Stories of the infamous shoot for James Cameron’s The Abyss are almost as harrowing as the movie itself. The director’s penchant for perfectionism led him to engineer an unprecedented underwater shooting schedule, pushing cast and crew to the limits, and endangering people’s safety more than once. One particularly grueling evening triggered a furious emotional meltdown from actress Mary Elizabeth Mastrantonio, still spoken of in hushed whispers among the scions of Tinseltown. Despite that, and despite the psychological scars some members of the shoot still carry to this day, it resulted in an impressively groundbreaking movie that has aged remarkably well. For better or worse, The Abyss opened today in 1989.
Peter Weir’s career constitutes one of the more fascinating in modern films, and he was never better than with The Truman Show, a eerily prescient look at life in the digital era. it features Jim Carrey as a man who has unknowingly lived his entire life as the subject of his television show, complete with parents, friends, co-workers and romantic interests all actually actors cast to provide a totally convincing environment. We’re all living with cameras these days, and Weir found a unique way to let us all know what was coming. The Truman Show opened 20 years ago today in 1998.
Harrison Ford has a number of iconic roles on his resume, and while Jack Ryan doesn’t quite rank up there with Han and Indy, there’s no denying the strength he brought to Tom Clancy’s righteous spook. His initial outing, Patriot Games, set him against Sean Bean’s hateful IRA extremist with outstanding results. Anne Archer, James Earl Jones, Richard Harris and a pre-star Samuel L. Jackson get in on the action, but it’s Ford and his righteous anger that make this one work. (On an entirely different note, Ford got his footprints put in cement in front of the famous Chinese Theater as part of the promotion for this film.) Patriot Games opened today in 1992.
The Right Stuff was billed as a major Oscar contender upon its release, and critics rightfully hailed it as one of the best films of the decade. Its Academy campaign was derailed, however, by the now-absurd premise that it was helping then-senator John Glenn (whom the film depicts) launch a presidential campaign. But its box-office failure and short-handed night at the Oscars can’t change what it is: one of the greatest movies ever made about our country, at its best and its worst. It opened today in 1983.
That same day in 1983, director David Cronenberg turned in one of his more straightforward efforts: an adaptation of Stephen King’s The Dead Zone. Long considered an overly clinical director, he found the heartbreaking center of the story in John Smith (Christopher Walken), a schoolteacher who awakens from a coma to find the life he knew gone, but possessing the power to predict the future. Those who know Walken only as creepy gangsters and the like will be surprised at how empathetic he is here, and Cronenberg’s sure direction delivers one of the best Stephen King adaptations to date.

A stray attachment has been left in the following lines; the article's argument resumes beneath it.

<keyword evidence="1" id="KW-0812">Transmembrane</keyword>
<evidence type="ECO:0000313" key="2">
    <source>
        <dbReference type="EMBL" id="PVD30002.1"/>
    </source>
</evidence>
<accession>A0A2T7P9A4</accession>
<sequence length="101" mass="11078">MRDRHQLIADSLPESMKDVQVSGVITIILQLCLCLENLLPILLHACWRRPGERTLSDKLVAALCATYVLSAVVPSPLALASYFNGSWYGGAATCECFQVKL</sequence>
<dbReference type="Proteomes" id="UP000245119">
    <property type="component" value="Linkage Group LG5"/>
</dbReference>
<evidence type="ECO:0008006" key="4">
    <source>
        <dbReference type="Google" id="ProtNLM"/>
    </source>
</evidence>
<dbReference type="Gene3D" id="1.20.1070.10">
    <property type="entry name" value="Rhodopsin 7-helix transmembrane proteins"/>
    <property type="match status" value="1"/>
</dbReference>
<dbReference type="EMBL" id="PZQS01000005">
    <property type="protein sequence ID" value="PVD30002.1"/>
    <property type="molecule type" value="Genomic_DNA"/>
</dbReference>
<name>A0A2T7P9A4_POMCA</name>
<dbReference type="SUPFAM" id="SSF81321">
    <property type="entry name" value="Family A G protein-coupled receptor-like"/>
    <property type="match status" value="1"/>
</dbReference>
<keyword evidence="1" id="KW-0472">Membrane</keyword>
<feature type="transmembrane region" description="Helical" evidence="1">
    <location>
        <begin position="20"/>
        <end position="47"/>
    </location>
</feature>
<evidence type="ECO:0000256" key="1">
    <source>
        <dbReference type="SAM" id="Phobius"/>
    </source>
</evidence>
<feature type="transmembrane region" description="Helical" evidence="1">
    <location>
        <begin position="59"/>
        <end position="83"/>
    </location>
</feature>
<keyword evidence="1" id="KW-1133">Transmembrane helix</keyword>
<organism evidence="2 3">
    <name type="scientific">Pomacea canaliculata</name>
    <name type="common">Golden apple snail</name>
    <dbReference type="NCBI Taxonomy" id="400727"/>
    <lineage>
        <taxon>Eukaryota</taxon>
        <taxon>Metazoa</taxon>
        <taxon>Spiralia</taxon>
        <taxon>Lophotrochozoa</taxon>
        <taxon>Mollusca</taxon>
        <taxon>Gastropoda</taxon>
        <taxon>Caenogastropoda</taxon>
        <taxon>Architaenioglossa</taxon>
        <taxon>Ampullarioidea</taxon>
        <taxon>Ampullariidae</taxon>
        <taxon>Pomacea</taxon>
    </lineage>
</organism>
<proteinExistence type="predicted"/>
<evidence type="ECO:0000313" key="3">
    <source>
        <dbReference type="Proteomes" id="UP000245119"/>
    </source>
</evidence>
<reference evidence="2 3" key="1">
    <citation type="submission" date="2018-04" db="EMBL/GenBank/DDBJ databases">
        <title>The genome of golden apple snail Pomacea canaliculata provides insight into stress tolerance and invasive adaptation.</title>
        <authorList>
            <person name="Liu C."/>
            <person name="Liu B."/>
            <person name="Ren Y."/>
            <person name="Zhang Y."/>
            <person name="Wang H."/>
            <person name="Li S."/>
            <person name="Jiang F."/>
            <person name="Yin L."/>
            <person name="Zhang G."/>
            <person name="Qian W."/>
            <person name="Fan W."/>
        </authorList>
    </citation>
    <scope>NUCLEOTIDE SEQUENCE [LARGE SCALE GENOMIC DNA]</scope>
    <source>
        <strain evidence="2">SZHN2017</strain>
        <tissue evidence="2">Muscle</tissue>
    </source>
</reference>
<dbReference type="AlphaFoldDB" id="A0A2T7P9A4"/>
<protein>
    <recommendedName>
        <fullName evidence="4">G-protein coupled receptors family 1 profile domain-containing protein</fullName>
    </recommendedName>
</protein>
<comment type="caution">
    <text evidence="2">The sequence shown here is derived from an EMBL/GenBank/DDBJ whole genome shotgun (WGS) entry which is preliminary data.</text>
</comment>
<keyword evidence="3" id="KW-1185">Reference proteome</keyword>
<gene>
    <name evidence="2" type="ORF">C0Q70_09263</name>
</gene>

We’ll close with The Awful Truth, a screwball comedy starring Cary Grant and Irene Dunne as a couple in the midst of a divorce who start having second thoughts. It’s light and breezy the way Cary Grant should be, and under the direction of Leo McCarey, it becomes one of the better comedies from this era. It opened today in 1937.
Though well-received critically, The Shawshank Redemption failed to generate much heat at the box office, and was swamped at the Oscars by the competing behemoths of Pulp Fiction and Forrest Gump. Hourly screenings on TNT changed all of that and today, it’s considered one of the greatest movies of the 1990s… as well as cementing director Frank Darabont’s reputation as the go-to adaptor of high-end Stephen King novels. The Shawshank Redemption opened today in 1994.
It’s a big day for David Cronenberg too, featuring two movies of his that supposedly demonstrated his ability to move beyond the horror genre that made him famous. The first, Dead Ringers, charts the slow descent of a pair of identical twin gynecologists (both played by Jeremy Irons) into drug addiction and madness. The second, A History of Violence, entails the hidden past of a seemingly normal coffee-shop owner (Viggo Mortensen) which comes knocking on the door of his idyllic life. Both are exceptional examples of a director at the top of his game. (And to date, he doesn’t have a single Oscar nomination. NOT EVEN A NOMINATION.) Dead Ringers opened today in 1988. A History of Violence opened today in 2005.
Finally, we’ll close with a favorite: Arsenic and Old Lace, Frank Capra’s adaptation of the darkly funny Joseph Kesselring play. It concerns an aristocratic writer (Cary Grant) who fears that he may succumb to his family’s hereditary insanity… as evinced most prominently by his two batty aunts, who periodically off their gentleman callers. It’s a bit stagey, but otherwise a hoot. It opened today in 1944.